Review 2010: The Opinion Engine: 29/31: Also I'd love to hear what you think of Alan Moore from your perspective (if that means talking about his Doctor Who comics so be it...) (suggested by @linkmachinego)

Alan Moore

Comics That Alan Moore wrote any Doctor Who comics demonstrates both just how wide and flexible the franchise is and also how Moore bestrides the British and global comics world like a giant bearded colossus. In truth his Who work consists of five back-up strips in the 1980 version of the comic featuring spin-off stories for some of the supporting characters, Cybermen, Autons, Sontarans and timelords and were more in-keeping with his concurrent work on 2000 AD than anything else, the most notable creation, the Wardogs being resurrected by Moore to reappear in his work for Captain Britain.

So he didn’t actually write for the timelord himself which is a pity since the anti-authoritarian themes in much of Moore’s work chime well with the Doctor’s own philosophy and though the timelord would never indulge in the violence inherent in the character of V, there is still some crossover in their methodology, not least in taking full advantage of the element of rumour and legend. As the series has gone on, the "oncoming storm" moniker has been just as potent a weapon against his adversaries as his sonic screwdriver (cf, The Silence in the Library).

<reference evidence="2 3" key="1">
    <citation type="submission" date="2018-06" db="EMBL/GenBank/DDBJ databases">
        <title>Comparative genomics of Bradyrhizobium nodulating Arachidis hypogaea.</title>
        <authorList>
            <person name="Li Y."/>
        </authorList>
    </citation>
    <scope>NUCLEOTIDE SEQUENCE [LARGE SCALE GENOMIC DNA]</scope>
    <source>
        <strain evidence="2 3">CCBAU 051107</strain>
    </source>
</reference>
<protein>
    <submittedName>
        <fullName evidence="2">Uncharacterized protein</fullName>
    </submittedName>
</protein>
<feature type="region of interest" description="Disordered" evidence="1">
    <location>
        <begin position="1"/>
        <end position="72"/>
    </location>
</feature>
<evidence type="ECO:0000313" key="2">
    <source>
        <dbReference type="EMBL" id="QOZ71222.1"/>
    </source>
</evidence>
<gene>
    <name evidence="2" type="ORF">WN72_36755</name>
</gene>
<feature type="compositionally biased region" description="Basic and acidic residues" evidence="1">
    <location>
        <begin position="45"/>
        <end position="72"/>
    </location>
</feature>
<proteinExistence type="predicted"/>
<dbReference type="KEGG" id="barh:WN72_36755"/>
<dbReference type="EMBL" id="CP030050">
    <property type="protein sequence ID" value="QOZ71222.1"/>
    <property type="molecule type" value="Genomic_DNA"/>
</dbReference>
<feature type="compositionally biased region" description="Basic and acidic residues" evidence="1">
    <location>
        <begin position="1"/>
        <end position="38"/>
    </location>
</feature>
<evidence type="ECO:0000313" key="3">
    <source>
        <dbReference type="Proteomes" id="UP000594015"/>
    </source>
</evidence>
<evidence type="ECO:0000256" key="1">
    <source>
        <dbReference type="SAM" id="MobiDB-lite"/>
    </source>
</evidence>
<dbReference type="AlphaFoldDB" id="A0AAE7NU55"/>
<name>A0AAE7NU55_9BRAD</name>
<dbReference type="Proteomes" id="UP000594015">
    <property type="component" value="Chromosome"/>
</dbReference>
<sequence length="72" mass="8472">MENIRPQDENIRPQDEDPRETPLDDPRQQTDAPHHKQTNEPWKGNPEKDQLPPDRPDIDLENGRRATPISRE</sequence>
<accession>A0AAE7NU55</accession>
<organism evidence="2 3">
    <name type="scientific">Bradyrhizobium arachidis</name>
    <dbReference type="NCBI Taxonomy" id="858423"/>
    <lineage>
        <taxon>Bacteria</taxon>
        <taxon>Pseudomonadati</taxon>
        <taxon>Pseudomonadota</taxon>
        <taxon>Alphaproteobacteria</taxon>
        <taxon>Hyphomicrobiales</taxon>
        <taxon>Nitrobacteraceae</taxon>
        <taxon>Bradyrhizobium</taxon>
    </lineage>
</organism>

But Moore’s work work did go on to influence the series in other ways. Script editor Andrew Cartmel was a fan of The Ballad of Halo Jones and apparently showed the comics to his scriptwriters during the latter days of the classic series as an example of the direction in which he wanted the series to develop and clearly elements of that strip show up in the whole of his era, with Paradise Towers in particular even allowing something of the aesthetic to spill out onto the screen, in the costumes and souless tourism.

Most recently, Alan’s daughter Leah co-scripted the best comic to come out of the US Who license with IDW, The Whispering Gallery, in which the TARDIS lands within rooms upon rooms of talking paintings on a world that’s outlawed emotion which captures the sadness inherent in the Doctor’s eternally long life and even manages to add a whole new companion to the mythology within its twenty-odd pages. Perhaps sadly this will as close as we get to seeing a Moore writing for the timelord, not least because as he says in this clip from 2001, he’s a purist who thinks it wasn’t the same after the 60s:

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